Saudi Arabia will continue massive public spending despite a 50 percent drop in the price of oil which provides the bulk of the kingdom's revenue, the finance minister said Wednesday.
Ibrahim bin Abdulaziz Al-Assaf commented after completing the 2015 budget, which will be presented to cabinet "in the near future", the official Saudi Press Agency said.
Financial analysts expect the budget to be approved as early as next Monday.
The kingdom is the largest economy in the Arab world, and OPEC's biggest crude producer.
Assaf said the budget comes during "challenging" global economic conditions but surpluses and reserves built over many years have given it "depth and a line of defence that come in handy in times of need".
He said this policy will continue, enabling the government "to implement massive social projects" in health, education, social services and development as well as state security.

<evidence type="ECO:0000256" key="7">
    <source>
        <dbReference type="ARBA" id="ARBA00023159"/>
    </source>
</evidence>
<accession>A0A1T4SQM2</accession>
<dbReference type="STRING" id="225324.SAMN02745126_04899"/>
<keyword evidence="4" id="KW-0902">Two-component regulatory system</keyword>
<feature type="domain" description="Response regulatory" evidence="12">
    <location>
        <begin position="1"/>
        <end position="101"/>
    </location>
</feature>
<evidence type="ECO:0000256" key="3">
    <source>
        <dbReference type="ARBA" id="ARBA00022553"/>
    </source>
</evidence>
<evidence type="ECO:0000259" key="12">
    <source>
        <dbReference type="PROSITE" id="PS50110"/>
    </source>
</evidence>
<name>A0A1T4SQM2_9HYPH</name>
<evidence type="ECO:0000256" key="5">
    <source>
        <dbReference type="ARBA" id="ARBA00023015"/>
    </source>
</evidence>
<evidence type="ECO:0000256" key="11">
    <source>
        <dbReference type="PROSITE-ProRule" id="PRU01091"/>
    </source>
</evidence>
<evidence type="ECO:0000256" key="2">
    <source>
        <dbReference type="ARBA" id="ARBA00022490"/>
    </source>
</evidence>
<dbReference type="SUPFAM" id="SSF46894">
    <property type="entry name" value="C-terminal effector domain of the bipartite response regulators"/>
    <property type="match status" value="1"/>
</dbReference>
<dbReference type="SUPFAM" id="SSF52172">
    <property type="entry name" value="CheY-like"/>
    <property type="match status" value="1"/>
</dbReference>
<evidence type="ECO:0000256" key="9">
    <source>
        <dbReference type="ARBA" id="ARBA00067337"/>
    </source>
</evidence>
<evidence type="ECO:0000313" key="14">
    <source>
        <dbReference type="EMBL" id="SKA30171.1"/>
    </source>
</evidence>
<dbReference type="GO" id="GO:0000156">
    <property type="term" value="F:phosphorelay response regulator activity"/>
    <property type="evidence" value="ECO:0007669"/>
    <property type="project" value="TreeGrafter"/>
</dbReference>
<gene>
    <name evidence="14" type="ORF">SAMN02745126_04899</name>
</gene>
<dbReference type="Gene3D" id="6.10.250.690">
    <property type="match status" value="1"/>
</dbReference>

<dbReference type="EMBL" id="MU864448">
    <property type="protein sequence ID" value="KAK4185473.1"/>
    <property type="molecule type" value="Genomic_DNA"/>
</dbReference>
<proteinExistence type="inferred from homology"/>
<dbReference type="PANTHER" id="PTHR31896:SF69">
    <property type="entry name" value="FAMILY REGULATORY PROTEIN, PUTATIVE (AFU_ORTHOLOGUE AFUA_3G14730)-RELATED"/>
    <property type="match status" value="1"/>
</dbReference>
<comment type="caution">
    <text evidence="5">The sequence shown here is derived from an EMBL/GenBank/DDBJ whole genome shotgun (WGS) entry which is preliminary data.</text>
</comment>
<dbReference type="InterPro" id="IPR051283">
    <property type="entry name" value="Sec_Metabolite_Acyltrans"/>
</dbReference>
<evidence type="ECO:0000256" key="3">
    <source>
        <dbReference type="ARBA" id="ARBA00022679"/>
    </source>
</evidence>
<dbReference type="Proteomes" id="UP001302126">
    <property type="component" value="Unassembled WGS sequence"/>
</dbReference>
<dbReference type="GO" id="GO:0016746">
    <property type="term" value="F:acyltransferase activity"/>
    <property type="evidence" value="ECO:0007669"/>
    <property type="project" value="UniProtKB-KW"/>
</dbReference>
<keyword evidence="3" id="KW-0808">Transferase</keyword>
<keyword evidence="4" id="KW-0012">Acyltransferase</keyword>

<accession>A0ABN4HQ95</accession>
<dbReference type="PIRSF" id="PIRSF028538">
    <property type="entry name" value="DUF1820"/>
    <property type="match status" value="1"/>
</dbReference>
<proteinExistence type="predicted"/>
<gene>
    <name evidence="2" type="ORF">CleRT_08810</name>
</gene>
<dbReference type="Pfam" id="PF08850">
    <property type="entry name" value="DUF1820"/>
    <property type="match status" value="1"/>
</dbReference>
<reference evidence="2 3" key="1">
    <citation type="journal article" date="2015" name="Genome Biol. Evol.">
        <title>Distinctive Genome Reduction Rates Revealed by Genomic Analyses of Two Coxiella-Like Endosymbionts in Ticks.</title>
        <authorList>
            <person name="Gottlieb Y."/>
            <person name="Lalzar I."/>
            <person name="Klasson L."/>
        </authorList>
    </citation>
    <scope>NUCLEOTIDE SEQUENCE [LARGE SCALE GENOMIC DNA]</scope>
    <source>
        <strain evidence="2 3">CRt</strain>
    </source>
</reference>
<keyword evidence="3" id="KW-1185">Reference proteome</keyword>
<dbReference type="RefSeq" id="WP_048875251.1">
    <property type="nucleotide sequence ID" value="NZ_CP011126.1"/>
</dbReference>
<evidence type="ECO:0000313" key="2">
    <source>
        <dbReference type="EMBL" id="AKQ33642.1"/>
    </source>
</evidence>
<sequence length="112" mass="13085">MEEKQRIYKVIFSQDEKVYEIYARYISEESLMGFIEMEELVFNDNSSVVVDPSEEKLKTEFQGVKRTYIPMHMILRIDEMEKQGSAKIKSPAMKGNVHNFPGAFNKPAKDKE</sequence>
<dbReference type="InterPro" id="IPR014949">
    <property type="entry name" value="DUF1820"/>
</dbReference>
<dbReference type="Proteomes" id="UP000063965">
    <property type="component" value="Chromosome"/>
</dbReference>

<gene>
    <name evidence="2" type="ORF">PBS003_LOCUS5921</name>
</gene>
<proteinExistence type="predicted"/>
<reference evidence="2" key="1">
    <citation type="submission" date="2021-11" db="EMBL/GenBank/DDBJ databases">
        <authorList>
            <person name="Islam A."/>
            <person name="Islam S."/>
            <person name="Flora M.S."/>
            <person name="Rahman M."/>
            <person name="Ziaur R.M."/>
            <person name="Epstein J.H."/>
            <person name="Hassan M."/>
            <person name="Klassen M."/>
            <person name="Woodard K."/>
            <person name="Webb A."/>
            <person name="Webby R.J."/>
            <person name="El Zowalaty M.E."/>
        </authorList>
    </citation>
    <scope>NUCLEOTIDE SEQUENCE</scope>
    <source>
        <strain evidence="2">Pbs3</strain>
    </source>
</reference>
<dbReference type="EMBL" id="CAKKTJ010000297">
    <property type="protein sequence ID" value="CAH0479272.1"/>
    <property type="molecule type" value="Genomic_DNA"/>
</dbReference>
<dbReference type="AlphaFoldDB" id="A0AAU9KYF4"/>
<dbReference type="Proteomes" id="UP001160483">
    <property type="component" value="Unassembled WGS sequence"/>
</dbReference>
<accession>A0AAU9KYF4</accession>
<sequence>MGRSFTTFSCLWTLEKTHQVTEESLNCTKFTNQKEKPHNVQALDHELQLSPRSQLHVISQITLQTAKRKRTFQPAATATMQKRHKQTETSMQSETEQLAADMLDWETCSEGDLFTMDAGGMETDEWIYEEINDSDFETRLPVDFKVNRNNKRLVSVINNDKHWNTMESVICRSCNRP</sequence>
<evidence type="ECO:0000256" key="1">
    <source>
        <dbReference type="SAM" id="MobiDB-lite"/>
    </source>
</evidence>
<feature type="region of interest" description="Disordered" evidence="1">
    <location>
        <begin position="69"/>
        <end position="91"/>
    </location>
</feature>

This spending, combined with private sector activity, is expected to bring positive economic growth, he said, without giving a figure.
Crude prices have fallen to multi-year lows since June in the face of a global supply glut and slower growth in demand.
Prices have plunged even further since last month, when the Organisation of Petroleum Exporting Countries decided against cutting production.
On Wednesday, US benchmark West Texas Intermediate crude for January delivery sank a further $1.16 in afternoon Asian trade, to $54.77.
Brent crude for February shed 71 cents to $59.30.